SUMMARY: This paper uses a variety of 18th-century examples of maps and sea charts of Caribbean colonies to explore how critical reading of cartography can contribute to archaeological investigation. It aims to show that maps and charts are sources of information not just about physical features and spatial relationships, or settlement processes and events. They also provide insights into human experience and interaction within the landscape.
Bearing in mind J.B. Harley's proposition that ‘maps are a discourse of the acquisition and dispossession that lie at the heart of colonialism’, this paper will consider cartography's limitations as an objective record of landscape, given that all maps were (and are) drawn to fulfil a particular purpose or agenda, explicit or implicit. I also want to draw attention to the role that cartography had in the creation of colonial landscape, how lines drawn on paper became physical features on the ground, and how the use of maps influenced estate acquisition.
CONTEXT AND COMMUNICATIONS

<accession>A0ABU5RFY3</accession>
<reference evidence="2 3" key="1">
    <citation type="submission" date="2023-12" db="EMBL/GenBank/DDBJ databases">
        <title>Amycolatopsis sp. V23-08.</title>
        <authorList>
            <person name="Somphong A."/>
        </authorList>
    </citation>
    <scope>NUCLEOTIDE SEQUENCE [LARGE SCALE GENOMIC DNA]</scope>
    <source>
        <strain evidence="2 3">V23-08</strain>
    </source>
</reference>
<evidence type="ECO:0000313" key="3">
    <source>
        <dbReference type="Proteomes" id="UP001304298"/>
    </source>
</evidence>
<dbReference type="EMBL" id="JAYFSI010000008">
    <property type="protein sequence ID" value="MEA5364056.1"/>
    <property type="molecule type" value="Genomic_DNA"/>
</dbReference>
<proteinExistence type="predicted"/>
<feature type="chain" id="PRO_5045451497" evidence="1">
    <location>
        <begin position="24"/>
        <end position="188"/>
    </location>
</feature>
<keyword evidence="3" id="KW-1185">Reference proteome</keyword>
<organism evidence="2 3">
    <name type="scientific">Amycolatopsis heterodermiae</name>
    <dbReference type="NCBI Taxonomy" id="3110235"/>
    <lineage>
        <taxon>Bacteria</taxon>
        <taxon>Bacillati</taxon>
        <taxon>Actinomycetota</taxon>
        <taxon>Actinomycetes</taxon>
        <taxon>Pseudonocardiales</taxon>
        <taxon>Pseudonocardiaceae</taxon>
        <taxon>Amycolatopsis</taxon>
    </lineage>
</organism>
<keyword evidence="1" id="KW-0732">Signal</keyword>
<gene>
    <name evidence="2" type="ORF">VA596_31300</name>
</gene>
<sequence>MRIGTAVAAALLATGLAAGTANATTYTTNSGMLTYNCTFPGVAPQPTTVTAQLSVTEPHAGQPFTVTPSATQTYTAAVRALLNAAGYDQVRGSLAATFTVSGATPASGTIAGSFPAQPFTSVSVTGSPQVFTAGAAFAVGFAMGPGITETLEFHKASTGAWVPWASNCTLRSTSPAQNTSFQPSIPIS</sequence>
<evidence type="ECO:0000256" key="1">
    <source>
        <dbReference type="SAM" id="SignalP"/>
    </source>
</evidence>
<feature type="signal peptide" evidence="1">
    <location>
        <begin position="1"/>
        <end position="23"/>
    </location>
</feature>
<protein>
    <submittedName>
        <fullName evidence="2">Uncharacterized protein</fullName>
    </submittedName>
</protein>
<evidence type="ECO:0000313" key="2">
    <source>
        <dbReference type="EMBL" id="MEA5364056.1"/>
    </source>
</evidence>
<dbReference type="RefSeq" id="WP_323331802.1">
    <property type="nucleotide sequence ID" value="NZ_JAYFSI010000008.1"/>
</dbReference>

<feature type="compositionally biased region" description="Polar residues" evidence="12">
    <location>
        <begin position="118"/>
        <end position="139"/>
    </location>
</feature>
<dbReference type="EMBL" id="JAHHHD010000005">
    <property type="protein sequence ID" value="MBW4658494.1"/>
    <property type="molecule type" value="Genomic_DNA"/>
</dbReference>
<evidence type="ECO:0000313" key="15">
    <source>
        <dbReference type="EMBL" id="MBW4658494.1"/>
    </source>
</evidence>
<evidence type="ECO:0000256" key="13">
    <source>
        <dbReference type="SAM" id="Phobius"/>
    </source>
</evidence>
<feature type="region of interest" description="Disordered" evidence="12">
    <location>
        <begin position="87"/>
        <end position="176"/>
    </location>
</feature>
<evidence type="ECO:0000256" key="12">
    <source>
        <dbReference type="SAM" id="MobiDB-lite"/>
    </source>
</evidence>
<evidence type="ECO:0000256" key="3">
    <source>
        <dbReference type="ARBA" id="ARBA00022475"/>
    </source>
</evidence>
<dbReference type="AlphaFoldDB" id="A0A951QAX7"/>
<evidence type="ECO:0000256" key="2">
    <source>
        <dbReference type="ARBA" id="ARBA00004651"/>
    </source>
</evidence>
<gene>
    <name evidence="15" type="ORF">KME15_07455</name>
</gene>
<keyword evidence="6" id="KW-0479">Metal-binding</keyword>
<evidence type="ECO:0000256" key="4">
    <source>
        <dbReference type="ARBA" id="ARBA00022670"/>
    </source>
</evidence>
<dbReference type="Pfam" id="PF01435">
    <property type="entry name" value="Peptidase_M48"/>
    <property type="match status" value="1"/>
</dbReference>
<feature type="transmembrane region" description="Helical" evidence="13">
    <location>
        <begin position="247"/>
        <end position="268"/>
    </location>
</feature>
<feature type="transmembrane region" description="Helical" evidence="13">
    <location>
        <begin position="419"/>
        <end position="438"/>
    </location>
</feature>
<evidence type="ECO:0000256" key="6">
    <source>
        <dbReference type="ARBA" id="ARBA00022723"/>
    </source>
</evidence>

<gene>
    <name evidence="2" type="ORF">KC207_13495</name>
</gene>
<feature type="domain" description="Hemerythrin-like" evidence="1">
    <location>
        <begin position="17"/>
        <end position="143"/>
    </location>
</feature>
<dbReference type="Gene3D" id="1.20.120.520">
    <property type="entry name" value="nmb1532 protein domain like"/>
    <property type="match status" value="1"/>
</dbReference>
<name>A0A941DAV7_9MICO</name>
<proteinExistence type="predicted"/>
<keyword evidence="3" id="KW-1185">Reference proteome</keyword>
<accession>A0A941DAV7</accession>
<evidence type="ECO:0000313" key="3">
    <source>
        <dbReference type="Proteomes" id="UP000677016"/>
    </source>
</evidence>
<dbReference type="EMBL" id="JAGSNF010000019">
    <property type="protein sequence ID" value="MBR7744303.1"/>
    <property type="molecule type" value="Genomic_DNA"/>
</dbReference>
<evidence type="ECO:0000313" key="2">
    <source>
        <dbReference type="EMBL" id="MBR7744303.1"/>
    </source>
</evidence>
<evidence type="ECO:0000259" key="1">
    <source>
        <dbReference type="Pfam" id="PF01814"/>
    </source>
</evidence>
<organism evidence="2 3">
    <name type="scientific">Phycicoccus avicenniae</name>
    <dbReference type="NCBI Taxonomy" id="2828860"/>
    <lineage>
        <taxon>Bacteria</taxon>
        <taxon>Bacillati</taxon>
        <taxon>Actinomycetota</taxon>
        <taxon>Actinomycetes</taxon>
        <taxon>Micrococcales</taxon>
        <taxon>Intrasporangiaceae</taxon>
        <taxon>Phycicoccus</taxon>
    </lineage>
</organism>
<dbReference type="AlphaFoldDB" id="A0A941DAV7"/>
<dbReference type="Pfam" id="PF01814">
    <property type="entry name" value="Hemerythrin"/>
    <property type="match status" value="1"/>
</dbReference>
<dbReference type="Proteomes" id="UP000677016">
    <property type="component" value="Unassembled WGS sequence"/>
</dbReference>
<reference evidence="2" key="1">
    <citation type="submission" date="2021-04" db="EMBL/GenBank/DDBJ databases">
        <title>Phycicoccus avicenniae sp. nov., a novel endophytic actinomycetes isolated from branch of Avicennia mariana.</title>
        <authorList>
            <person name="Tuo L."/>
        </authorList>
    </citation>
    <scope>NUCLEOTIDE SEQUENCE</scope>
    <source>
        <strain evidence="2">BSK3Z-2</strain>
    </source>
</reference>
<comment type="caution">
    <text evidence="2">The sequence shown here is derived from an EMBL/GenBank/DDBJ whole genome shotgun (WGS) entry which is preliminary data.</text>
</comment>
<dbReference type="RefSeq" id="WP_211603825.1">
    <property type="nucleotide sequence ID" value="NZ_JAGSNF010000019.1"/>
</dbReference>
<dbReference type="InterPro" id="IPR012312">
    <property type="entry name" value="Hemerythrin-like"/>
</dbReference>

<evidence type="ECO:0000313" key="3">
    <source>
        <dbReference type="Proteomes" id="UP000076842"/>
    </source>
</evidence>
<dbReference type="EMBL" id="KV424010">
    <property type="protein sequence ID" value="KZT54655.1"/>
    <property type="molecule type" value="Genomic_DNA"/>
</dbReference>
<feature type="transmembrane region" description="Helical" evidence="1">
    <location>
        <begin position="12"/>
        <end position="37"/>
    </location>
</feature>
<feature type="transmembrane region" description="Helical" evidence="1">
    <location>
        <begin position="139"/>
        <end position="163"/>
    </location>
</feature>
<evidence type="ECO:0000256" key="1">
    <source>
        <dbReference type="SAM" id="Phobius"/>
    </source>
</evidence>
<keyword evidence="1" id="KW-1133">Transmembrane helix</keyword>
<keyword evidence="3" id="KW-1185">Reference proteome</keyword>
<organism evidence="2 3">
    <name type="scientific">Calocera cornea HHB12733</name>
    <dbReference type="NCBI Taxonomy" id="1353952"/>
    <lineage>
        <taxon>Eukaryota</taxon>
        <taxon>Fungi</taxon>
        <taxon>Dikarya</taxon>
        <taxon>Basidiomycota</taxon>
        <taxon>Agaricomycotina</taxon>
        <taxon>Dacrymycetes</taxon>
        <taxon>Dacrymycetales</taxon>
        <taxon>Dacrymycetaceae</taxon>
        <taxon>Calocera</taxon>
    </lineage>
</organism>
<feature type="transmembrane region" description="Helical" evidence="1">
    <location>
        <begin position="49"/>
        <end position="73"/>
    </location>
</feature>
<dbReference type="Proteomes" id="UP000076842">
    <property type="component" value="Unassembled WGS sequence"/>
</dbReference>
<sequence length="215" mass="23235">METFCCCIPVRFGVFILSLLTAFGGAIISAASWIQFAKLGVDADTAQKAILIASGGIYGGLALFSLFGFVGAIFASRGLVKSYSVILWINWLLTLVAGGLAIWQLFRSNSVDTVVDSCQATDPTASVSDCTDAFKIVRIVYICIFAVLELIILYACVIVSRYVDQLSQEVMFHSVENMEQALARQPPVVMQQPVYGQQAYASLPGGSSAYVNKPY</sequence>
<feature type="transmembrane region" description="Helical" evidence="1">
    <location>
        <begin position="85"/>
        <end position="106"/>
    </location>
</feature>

It is an obvious truth but so fundamentally important that it is worth restating, that the Caribbean was essentially a maritime landscape, consisting of dispersed colonies whose reason for existence was the production of sugar for export, completely dependent on sea transport. Transport by sea was hampered by wind patterns and by currents, which make departure from the Caribbean far more problematic than arrival, and by the great distances involved. As Jamaica is 1,000 nautical miles downwind of Barbados, export voyages to Britain took several weeks longer. In consequence, shipping charges from Jamaica were higher and agricultural and refining processes had to be completed earlier in the year to enable the ships to beat the hurricane deadline. Because of the importance of shipping, the centres of population were the port towns, despite their inevitable location in the unhealthiest places. Bridgetown in Barbados, the capital of Britain's richest island colony, was built beside a pestilential swamp.
The map (Fig. 1.1) published by Speer in 1774 and endorsed by the Plantation Office, shows this geographical situation and adds the political dimension. The islands are coloured according to the nationality of their colonial masters. International rivalry ensured that the Caribbean was a fortified landscape and that some islands would have their settlement records complicated by sequential occupation by different European cultural groups.